Well who can forget this classic? Originally posted on October 12, 2013, this one got 78 comments and had a rather long lifespan, for as I recall, I was taken to task for just about anything you can imagine. I was a coward for not debating about baptism any more to straighten people out… and in trouble for being on the wrong side of the debate in the story: good times! 🙂
Before you read this be warned! This is a story of a doctrinal debate that happened in a denominational setting where I had the side that the denomination in question did not agree with. You may well disagree with me on the question, and if that is the case, please understand that I have no intention of causing any offense to you whatsoever, nor do I wish to demean any point of view that differs from mine; this is a story about an incident that I very much regret and in many ways I am the villain of the story!
Twenty years ago, I found myself in a conversation with my boss about Baptism. He is the “Big Guy” in my recent post “Attitudes are powerful.” Mr. Big did not believe that baptism is necessary for a person to be saved into Christ. I believe that it is the means by which we enter our covenant relationship with Christ. With most people, you can exchange views, discuss them, bat them around a bit and all is well; an interesting discussion. With Mr. Big, however, there was never a view other than his own. “My way or the highway” was one his favorite sayings in fact.
Well, he couldn’t handle my arguments, so he challenged me to debate his pastor. Being young and foolish, I accepted. Of course I knew that if I didn’t, I’d never hear the end of it. His pastor was excited about the opportunity and arranged a big event at his church that even included a Saturday night potluck. He wanted all of his congregation to see how stupid it was to insist that baptism was in any way essential for salvation. Of course, it was essential to join his congregation!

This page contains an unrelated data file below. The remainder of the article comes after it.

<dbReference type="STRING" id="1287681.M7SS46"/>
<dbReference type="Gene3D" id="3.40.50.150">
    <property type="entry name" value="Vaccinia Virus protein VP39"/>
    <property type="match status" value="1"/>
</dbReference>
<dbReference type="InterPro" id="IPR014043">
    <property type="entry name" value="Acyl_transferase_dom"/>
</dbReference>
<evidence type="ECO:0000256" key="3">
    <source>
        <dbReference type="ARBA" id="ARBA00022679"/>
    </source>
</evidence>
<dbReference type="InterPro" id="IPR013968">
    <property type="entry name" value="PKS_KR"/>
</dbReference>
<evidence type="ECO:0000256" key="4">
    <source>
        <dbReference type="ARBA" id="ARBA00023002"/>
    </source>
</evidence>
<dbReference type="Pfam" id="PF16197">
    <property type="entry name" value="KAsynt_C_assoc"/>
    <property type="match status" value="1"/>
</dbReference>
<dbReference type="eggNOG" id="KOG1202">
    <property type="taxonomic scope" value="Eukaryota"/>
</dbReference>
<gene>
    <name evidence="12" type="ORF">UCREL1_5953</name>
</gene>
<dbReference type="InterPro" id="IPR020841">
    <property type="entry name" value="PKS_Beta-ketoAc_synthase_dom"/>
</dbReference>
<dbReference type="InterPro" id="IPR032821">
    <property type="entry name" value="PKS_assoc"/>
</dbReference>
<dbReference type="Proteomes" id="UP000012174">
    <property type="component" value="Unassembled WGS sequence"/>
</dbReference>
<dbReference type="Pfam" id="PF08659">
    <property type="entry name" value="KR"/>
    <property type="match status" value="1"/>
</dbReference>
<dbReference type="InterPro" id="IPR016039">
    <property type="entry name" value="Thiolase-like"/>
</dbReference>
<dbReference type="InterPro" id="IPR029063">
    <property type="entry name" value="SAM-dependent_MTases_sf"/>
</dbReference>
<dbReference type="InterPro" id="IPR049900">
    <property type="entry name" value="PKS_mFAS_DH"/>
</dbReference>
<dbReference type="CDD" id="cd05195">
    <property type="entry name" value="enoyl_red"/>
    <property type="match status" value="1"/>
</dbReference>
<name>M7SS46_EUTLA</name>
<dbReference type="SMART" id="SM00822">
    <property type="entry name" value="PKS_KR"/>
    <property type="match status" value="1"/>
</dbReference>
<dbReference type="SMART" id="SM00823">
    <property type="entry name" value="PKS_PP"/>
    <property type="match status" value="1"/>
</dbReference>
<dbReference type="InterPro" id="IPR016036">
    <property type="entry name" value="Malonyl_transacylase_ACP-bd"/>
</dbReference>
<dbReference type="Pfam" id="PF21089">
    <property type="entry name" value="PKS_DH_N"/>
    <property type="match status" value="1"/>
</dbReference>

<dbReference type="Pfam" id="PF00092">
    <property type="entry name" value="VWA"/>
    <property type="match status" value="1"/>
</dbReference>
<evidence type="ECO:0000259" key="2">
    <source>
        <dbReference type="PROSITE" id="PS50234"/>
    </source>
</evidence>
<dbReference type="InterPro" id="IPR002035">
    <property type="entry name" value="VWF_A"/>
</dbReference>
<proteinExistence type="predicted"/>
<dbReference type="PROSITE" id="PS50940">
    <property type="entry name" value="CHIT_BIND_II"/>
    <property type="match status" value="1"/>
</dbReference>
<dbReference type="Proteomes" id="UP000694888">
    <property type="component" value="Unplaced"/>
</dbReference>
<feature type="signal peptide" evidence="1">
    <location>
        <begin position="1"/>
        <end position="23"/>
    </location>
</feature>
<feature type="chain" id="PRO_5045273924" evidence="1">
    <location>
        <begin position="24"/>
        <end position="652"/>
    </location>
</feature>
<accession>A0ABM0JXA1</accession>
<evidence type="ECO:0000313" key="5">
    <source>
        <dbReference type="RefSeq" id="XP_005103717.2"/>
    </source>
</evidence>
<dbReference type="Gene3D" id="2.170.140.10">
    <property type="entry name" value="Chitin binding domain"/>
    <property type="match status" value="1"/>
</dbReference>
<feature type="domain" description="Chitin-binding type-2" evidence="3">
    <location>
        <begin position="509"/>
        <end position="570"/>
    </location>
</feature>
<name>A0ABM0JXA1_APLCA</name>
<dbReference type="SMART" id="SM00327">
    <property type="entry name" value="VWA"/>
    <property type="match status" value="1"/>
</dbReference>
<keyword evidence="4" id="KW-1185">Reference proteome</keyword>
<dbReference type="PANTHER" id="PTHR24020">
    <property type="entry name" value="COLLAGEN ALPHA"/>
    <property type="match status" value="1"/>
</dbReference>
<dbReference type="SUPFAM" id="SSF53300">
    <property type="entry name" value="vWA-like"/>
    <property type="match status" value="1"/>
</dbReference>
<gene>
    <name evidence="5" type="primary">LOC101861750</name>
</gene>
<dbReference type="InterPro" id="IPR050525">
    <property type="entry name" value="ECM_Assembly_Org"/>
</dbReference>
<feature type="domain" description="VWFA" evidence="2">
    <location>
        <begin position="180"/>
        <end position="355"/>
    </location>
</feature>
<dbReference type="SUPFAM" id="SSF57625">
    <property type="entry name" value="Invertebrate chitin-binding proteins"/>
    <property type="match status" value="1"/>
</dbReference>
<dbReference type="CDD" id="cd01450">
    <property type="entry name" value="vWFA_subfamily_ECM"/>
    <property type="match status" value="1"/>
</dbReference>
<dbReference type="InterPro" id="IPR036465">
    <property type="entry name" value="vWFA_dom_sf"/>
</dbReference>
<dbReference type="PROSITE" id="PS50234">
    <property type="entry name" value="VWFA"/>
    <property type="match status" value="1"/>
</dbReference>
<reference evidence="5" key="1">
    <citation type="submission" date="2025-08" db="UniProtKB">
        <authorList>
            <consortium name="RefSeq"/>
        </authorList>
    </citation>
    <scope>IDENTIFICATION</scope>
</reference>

I knew exactly what his points would be, for I had carefully studied both sides of the question in Seminary, and even written a term paper on the subject; I was ready. Any time you go into a debate on a doctrinal issue, you are ill-advised to argue about the conclusions, for when you do so, you will not change anyone’s mind, so I prepared to go after the presuppositions that back up those conclusions. Pastor Larry was not prepared for that, I’m afraid.
We debated for the first hour in a very polite and kindly manner, and it went just as I had expected; he made his points and I made mine very politely, but I had a trap to set for the very end. As I had expected, Pastor Larry kept reminding me that “the Bible means what it says and it says what it means” and that “the Bible is the inerrant Word of God.” I saved a verse for the end of the debate, which was supposed to be 90 minutes.
Whoever believes and is baptised will be saved, but whoever does not believe will be condemned.
Pastor Larry did exactly what I expected him to do: He declared that I could not use that text because that final passage in Mark is not found in all of the early texts… I was ready. For that night, I was using an old Bible that was beat up and about to fall apart. I calmly stood up, ripped out the page from the Bible, wadded it up and tossed it over my shoulder and politely asked Pastor Larry if there were any more pages that I should rip out of the Bible so that he could win the debate.
There was literally a gasp in the room; Pastor Larry was mortified that I had treated the Word of God with such disrespect:
If it is the Word of God, then how can you ignore it to make a point? If it isn’t the Word of God, then surely you have removed it from your own Bible. That was my “kill shot” and it worked… Pastor Larry could only stammer; he hadn’t expected that tactic.
In the aftermath, several families changed churches, and Pastor Larry was fired. Mr. Big’s son and daughter in law found another church as well…
Unintended consequences, and I felt absolutely terrible, I had never intended for anything like that to happen, I was simply trying to make the point that I had been asked to make. I will never do that again, and when you see the way I respond to certain comments here, you will note that there are times when I am challenged and let it go.
Now you know why that is.
When the issue of baptism comes up, I usually suggest that since all of the Christian brotherhoods agree that we should be baptised, let’s not argue about the why, let’s just get it done. When it comes to sprinkling or immersion, rather than argue, I just say that since everyone accepts immersion and not all accept sprinkling, why not just be immersed? It covers all of the bases and we don’t divide ourselves with arguments. Yes, I see this as very important, but I don’t wish to divide God’s people to win an argument. There will be ample opportunity to teach God’s Word as we go from there…
Well, the comments on this one should be interesting, I’ll say that!